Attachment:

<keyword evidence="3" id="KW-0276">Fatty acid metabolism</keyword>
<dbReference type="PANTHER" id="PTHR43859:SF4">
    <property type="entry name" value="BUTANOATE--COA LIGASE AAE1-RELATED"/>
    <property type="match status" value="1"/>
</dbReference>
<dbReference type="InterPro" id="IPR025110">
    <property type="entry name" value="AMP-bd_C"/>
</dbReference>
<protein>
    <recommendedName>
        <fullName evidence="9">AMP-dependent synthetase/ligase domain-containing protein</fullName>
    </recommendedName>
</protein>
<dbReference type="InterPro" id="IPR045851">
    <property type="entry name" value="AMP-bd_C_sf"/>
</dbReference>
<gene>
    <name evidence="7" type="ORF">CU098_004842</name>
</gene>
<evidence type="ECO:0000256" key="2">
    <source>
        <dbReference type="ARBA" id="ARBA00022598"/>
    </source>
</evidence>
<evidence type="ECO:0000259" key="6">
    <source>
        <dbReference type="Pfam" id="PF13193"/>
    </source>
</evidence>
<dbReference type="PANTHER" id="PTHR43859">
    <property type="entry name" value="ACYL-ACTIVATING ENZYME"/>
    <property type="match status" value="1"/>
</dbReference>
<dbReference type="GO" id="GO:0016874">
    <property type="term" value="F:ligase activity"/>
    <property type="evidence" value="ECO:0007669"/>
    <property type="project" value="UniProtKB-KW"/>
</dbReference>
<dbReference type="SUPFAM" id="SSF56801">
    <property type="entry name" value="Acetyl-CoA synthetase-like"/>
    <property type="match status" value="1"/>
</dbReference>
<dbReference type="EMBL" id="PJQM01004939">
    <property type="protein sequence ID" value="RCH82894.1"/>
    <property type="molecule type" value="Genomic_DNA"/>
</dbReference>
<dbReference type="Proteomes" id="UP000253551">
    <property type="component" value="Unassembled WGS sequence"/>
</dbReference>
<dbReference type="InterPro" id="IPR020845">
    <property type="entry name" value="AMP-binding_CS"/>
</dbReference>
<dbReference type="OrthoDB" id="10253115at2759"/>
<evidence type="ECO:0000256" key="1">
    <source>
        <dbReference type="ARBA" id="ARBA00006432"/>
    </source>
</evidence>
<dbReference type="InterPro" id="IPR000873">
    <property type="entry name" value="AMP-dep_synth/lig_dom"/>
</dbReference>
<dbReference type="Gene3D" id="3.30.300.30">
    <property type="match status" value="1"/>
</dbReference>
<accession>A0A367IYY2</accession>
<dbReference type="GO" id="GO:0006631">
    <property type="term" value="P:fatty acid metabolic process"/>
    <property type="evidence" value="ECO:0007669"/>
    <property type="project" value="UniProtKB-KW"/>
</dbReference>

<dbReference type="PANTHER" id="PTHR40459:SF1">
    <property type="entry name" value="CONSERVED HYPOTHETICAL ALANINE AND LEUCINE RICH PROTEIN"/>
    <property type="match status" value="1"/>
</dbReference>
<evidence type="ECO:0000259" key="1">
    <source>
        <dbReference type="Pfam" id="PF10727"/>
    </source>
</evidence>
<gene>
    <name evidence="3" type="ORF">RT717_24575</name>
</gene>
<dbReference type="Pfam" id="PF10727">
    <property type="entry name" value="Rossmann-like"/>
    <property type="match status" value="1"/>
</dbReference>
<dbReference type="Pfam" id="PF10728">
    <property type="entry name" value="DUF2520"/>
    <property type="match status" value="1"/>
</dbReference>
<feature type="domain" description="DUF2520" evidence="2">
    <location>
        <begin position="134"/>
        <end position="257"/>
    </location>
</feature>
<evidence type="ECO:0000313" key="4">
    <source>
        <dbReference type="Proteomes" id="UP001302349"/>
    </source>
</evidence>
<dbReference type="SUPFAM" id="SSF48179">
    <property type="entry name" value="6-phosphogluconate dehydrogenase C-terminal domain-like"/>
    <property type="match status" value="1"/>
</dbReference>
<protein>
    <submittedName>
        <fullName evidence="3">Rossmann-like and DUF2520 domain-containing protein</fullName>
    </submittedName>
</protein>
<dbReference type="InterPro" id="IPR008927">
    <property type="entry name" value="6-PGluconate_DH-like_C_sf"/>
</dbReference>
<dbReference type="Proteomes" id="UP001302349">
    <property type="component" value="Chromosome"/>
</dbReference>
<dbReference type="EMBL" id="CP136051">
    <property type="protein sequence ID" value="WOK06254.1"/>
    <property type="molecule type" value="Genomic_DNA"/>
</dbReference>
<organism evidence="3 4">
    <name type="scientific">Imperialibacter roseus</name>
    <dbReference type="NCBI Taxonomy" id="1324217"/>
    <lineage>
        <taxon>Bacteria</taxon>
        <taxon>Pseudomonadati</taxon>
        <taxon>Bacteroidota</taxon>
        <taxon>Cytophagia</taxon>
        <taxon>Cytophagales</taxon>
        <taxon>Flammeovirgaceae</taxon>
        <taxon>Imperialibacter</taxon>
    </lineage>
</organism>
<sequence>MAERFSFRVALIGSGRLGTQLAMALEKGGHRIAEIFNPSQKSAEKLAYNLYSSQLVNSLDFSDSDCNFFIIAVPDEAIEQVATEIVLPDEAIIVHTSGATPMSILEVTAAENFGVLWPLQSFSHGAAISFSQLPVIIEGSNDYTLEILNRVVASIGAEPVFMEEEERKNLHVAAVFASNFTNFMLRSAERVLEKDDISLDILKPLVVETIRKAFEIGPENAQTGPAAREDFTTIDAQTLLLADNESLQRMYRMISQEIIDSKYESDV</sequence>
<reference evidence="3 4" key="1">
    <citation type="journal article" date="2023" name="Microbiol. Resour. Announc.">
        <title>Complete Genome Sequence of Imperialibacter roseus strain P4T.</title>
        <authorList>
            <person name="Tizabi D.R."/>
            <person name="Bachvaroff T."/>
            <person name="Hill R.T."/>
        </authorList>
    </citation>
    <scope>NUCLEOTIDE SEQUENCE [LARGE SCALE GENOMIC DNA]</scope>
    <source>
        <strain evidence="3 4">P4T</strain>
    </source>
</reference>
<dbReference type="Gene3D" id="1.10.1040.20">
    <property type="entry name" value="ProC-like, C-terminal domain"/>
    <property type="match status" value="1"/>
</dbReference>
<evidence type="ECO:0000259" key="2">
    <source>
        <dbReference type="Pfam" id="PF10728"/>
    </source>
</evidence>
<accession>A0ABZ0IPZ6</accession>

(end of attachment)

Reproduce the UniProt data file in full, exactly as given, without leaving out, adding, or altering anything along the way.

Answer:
<keyword evidence="3" id="KW-0276">Fatty acid metabolism</keyword>
<dbReference type="PANTHER" id="PTHR43859:SF4">
    <property type="entry name" value="BUTANOATE--COA LIGASE AAE1-RELATED"/>
    <property type="match status" value="1"/>
</dbReference>
<dbReference type="InterPro" id="IPR025110">
    <property type="entry name" value="AMP-bd_C"/>
</dbReference>
<protein>
    <recommendedName>
        <fullName evidence="9">AMP-dependent synthetase/ligase domain-containing protein</fullName>
    </recommendedName>
</protein>
<dbReference type="InterPro" id="IPR045851">
    <property type="entry name" value="AMP-bd_C_sf"/>
</dbReference>
<gene>
    <name evidence="7" type="ORF">CU098_004842</name>
</gene>
<evidence type="ECO:0000256" key="2">
    <source>
        <dbReference type="ARBA" id="ARBA00022598"/>
    </source>
</evidence>
<evidence type="ECO:0000259" key="6">
    <source>
        <dbReference type="Pfam" id="PF13193"/>
    </source>
</evidence>
<dbReference type="PANTHER" id="PTHR43859">
    <property type="entry name" value="ACYL-ACTIVATING ENZYME"/>
    <property type="match status" value="1"/>
</dbReference>
<dbReference type="GO" id="GO:0016874">
    <property type="term" value="F:ligase activity"/>
    <property type="evidence" value="ECO:0007669"/>
    <property type="project" value="UniProtKB-KW"/>
</dbReference>
<dbReference type="SUPFAM" id="SSF56801">
    <property type="entry name" value="Acetyl-CoA synthetase-like"/>
    <property type="match status" value="1"/>
</dbReference>
<dbReference type="EMBL" id="PJQM01004939">
    <property type="protein sequence ID" value="RCH82894.1"/>
    <property type="molecule type" value="Genomic_DNA"/>
</dbReference>
<dbReference type="Proteomes" id="UP000253551">
    <property type="component" value="Unassembled WGS sequence"/>
</dbReference>
<dbReference type="InterPro" id="IPR020845">
    <property type="entry name" value="AMP-binding_CS"/>
</dbReference>
<dbReference type="OrthoDB" id="10253115at2759"/>
<evidence type="ECO:0000256" key="1">
    <source>
        <dbReference type="ARBA" id="ARBA00006432"/>
    </source>
</evidence>
<dbReference type="InterPro" id="IPR000873">
    <property type="entry name" value="AMP-dep_synth/lig_dom"/>
</dbReference>
<dbReference type="Gene3D" id="3.30.300.30">
    <property type="match status" value="1"/>
</dbReference>
<accession>A0A367IYY2</accession>
<dbReference type="GO" id="GO:0006631">
    <property type="term" value="P:fatty acid metabolic process"/>
    <property type="evidence" value="ECO:0007669"/>
    <property type="project" value="UniProtKB-KW"/>
</dbReference>

<dbReference type="PANTHER" id="PTHR40459:SF1">
    <property type="entry name" value="CONSERVED HYPOTHETICAL ALANINE AND LEUCINE RICH PROTEIN"/>
    <property type="match status" value="1"/>
</dbReference>
<evidence type="ECO:0000259" key="1">
    <source>
        <dbReference type="Pfam" id="PF10727"/>
    </source>
</evidence>
<gene>
    <name evidence="3" type="ORF">RT717_24575</name>
</gene>
<dbReference type="Pfam" id="PF10727">
    <property type="entry name" value="Rossmann-like"/>
    <property type="match status" value="1"/>
</dbReference>
<dbReference type="Pfam" id="PF10728">
    <property type="entry name" value="DUF2520"/>
    <property type="match status" value="1"/>
</dbReference>
<feature type="domain" description="DUF2520" evidence="2">
    <location>
        <begin position="134"/>
        <end position="257"/>
    </location>
</feature>
<evidence type="ECO:0000313" key="4">
    <source>
        <dbReference type="Proteomes" id="UP001302349"/>
    </source>
</evidence>
<dbReference type="SUPFAM" id="SSF48179">
    <property type="entry name" value="6-phosphogluconate dehydrogenase C-terminal domain-like"/>
    <property type="match status" value="1"/>
</dbReference>
<protein>
    <submittedName>
        <fullName evidence="3">Rossmann-like and DUF2520 domain-containing protein</fullName>
    </submittedName>
</protein>
<dbReference type="InterPro" id="IPR008927">
    <property type="entry name" value="6-PGluconate_DH-like_C_sf"/>
</dbReference>
<dbReference type="Proteomes" id="UP001302349">
    <property type="component" value="Chromosome"/>
</dbReference>
<dbReference type="EMBL" id="CP136051">
    <property type="protein sequence ID" value="WOK06254.1"/>
    <property type="molecule type" value="Genomic_DNA"/>
</dbReference>
<organism evidence="3 4">
    <name type="scientific">Imperialibacter roseus</name>
    <dbReference type="NCBI Taxonomy" id="1324217"/>
    <lineage>
        <taxon>Bacteria</taxon>
        <taxon>Pseudomonadati</taxon>
        <taxon>Bacteroidota</taxon>
        <taxon>Cytophagia</taxon>
        <taxon>Cytophagales</taxon>
        <taxon>Flammeovirgaceae</taxon>
        <taxon>Imperialibacter</taxon>
    </lineage>
</organism>
<sequence>MAERFSFRVALIGSGRLGTQLAMALEKGGHRIAEIFNPSQKSAEKLAYNLYSSQLVNSLDFSDSDCNFFIIAVPDEAIEQVATEIVLPDEAIIVHTSGATPMSILEVTAAENFGVLWPLQSFSHGAAISFSQLPVIIEGSNDYTLEILNRVVASIGAEPVFMEEEERKNLHVAAVFASNFTNFMLRSAERVLEKDDISLDILKPLVVETIRKAFEIGPENAQTGPAAREDFTTIDAQTLLLADNESLQRMYRMISQEIIDSKYESDV</sequence>
<reference evidence="3 4" key="1">
    <citation type="journal article" date="2023" name="Microbiol. Resour. Announc.">
        <title>Complete Genome Sequence of Imperialibacter roseus strain P4T.</title>
        <authorList>
            <person name="Tizabi D.R."/>
            <person name="Bachvaroff T."/>
            <person name="Hill R.T."/>
        </authorList>
    </citation>
    <scope>NUCLEOTIDE SEQUENCE [LARGE SCALE GENOMIC DNA]</scope>
    <source>
        <strain evidence="3 4">P4T</strain>
    </source>
</reference>
<dbReference type="Gene3D" id="1.10.1040.20">
    <property type="entry name" value="ProC-like, C-terminal domain"/>
    <property type="match status" value="1"/>
</dbReference>
<evidence type="ECO:0000259" key="2">
    <source>
        <dbReference type="Pfam" id="PF10728"/>
    </source>
</evidence>
<accession>A0ABZ0IPZ6</accession>